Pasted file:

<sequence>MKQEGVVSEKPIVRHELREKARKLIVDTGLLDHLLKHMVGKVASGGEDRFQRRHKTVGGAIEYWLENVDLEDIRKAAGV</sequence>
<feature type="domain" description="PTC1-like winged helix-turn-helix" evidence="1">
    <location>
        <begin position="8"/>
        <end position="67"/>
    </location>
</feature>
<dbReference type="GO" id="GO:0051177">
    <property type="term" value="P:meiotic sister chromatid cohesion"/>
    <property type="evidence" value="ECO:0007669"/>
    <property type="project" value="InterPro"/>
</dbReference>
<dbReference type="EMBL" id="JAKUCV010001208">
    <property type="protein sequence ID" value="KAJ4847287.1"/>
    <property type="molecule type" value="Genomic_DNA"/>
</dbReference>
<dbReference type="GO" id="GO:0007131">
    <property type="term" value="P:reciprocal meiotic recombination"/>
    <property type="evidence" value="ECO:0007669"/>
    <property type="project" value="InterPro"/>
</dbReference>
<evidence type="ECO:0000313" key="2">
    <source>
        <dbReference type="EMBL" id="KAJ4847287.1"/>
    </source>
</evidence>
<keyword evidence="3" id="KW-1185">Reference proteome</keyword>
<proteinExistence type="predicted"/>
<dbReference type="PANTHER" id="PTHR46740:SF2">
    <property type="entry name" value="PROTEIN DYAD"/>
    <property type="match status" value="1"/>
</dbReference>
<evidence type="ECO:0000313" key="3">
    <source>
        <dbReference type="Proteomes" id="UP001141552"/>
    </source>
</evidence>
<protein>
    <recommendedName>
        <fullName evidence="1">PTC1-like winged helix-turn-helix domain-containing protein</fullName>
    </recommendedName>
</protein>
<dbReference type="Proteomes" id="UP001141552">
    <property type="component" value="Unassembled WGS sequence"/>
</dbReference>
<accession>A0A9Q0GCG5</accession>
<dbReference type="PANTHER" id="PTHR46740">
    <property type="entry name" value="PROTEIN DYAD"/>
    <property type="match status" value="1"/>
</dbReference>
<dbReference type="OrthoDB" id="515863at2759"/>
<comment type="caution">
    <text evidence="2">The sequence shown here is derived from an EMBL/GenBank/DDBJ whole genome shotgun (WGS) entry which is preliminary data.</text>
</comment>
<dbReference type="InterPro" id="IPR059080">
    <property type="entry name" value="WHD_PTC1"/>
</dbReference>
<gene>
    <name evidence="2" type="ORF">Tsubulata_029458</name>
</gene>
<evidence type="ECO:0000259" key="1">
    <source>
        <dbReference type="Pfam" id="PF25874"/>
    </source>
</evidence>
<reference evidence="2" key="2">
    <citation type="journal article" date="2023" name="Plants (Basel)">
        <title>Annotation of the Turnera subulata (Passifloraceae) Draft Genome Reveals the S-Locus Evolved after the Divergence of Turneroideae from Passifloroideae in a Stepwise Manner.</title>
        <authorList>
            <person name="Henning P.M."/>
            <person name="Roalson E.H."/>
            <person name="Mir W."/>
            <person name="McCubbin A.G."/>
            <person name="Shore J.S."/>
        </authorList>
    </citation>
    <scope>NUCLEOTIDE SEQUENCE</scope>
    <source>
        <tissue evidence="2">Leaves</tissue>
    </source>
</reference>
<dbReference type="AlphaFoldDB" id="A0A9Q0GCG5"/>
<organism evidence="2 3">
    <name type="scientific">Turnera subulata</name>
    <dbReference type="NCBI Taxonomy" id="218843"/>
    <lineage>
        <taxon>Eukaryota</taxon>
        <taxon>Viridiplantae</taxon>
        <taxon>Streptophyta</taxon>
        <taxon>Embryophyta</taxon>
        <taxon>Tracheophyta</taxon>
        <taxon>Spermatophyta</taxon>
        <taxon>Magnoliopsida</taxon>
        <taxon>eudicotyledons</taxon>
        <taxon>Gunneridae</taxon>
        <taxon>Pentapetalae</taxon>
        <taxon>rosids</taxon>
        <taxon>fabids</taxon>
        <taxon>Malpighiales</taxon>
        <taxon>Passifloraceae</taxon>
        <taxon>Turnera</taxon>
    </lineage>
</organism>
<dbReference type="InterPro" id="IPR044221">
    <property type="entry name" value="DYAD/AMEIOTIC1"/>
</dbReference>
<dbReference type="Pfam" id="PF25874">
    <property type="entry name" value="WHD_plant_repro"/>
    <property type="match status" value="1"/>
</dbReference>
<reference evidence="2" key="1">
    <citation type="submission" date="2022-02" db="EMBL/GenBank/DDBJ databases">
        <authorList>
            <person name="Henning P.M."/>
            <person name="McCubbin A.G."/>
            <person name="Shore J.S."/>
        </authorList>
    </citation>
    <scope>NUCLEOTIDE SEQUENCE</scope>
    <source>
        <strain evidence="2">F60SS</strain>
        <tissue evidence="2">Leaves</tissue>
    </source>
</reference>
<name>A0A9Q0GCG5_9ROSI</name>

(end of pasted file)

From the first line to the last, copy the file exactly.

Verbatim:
<sequence>MKQEGVVSEKPIVRHELREKARKLIVDTGLLDHLLKHMVGKVASGGEDRFQRRHKTVGGAIEYWLENVDLEDIRKAAGV</sequence>
<feature type="domain" description="PTC1-like winged helix-turn-helix" evidence="1">
    <location>
        <begin position="8"/>
        <end position="67"/>
    </location>
</feature>
<dbReference type="GO" id="GO:0051177">
    <property type="term" value="P:meiotic sister chromatid cohesion"/>
    <property type="evidence" value="ECO:0007669"/>
    <property type="project" value="InterPro"/>
</dbReference>
<dbReference type="EMBL" id="JAKUCV010001208">
    <property type="protein sequence ID" value="KAJ4847287.1"/>
    <property type="molecule type" value="Genomic_DNA"/>
</dbReference>
<dbReference type="GO" id="GO:0007131">
    <property type="term" value="P:reciprocal meiotic recombination"/>
    <property type="evidence" value="ECO:0007669"/>
    <property type="project" value="InterPro"/>
</dbReference>
<evidence type="ECO:0000313" key="2">
    <source>
        <dbReference type="EMBL" id="KAJ4847287.1"/>
    </source>
</evidence>
<keyword evidence="3" id="KW-1185">Reference proteome</keyword>
<proteinExistence type="predicted"/>
<dbReference type="PANTHER" id="PTHR46740:SF2">
    <property type="entry name" value="PROTEIN DYAD"/>
    <property type="match status" value="1"/>
</dbReference>
<evidence type="ECO:0000313" key="3">
    <source>
        <dbReference type="Proteomes" id="UP001141552"/>
    </source>
</evidence>
<protein>
    <recommendedName>
        <fullName evidence="1">PTC1-like winged helix-turn-helix domain-containing protein</fullName>
    </recommendedName>
</protein>
<dbReference type="Proteomes" id="UP001141552">
    <property type="component" value="Unassembled WGS sequence"/>
</dbReference>
<accession>A0A9Q0GCG5</accession>
<dbReference type="PANTHER" id="PTHR46740">
    <property type="entry name" value="PROTEIN DYAD"/>
    <property type="match status" value="1"/>
</dbReference>
<dbReference type="OrthoDB" id="515863at2759"/>
<comment type="caution">
    <text evidence="2">The sequence shown here is derived from an EMBL/GenBank/DDBJ whole genome shotgun (WGS) entry which is preliminary data.</text>
</comment>
<dbReference type="InterPro" id="IPR059080">
    <property type="entry name" value="WHD_PTC1"/>
</dbReference>
<gene>
    <name evidence="2" type="ORF">Tsubulata_029458</name>
</gene>
<evidence type="ECO:0000259" key="1">
    <source>
        <dbReference type="Pfam" id="PF25874"/>
    </source>
</evidence>
<reference evidence="2" key="2">
    <citation type="journal article" date="2023" name="Plants (Basel)">
        <title>Annotation of the Turnera subulata (Passifloraceae) Draft Genome Reveals the S-Locus Evolved after the Divergence of Turneroideae from Passifloroideae in a Stepwise Manner.</title>
        <authorList>
            <person name="Henning P.M."/>
            <person name="Roalson E.H."/>
            <person name="Mir W."/>
            <person name="McCubbin A.G."/>
            <person name="Shore J.S."/>
        </authorList>
    </citation>
    <scope>NUCLEOTIDE SEQUENCE</scope>
    <source>
        <tissue evidence="2">Leaves</tissue>
    </source>
</reference>
<dbReference type="AlphaFoldDB" id="A0A9Q0GCG5"/>
<organism evidence="2 3">
    <name type="scientific">Turnera subulata</name>
    <dbReference type="NCBI Taxonomy" id="218843"/>
    <lineage>
        <taxon>Eukaryota</taxon>
        <taxon>Viridiplantae</taxon>
        <taxon>Streptophyta</taxon>
        <taxon>Embryophyta</taxon>
        <taxon>Tracheophyta</taxon>
        <taxon>Spermatophyta</taxon>
        <taxon>Magnoliopsida</taxon>
        <taxon>eudicotyledons</taxon>
        <taxon>Gunneridae</taxon>
        <taxon>Pentapetalae</taxon>
        <taxon>rosids</taxon>
        <taxon>fabids</taxon>
        <taxon>Malpighiales</taxon>
        <taxon>Passifloraceae</taxon>
        <taxon>Turnera</taxon>
    </lineage>
</organism>
<dbReference type="InterPro" id="IPR044221">
    <property type="entry name" value="DYAD/AMEIOTIC1"/>
</dbReference>
<dbReference type="Pfam" id="PF25874">
    <property type="entry name" value="WHD_plant_repro"/>
    <property type="match status" value="1"/>
</dbReference>
<reference evidence="2" key="1">
    <citation type="submission" date="2022-02" db="EMBL/GenBank/DDBJ databases">
        <authorList>
            <person name="Henning P.M."/>
            <person name="McCubbin A.G."/>
            <person name="Shore J.S."/>
        </authorList>
    </citation>
    <scope>NUCLEOTIDE SEQUENCE</scope>
    <source>
        <strain evidence="2">F60SS</strain>
        <tissue evidence="2">Leaves</tissue>
    </source>
</reference>
<name>A0A9Q0GCG5_9ROSI</name>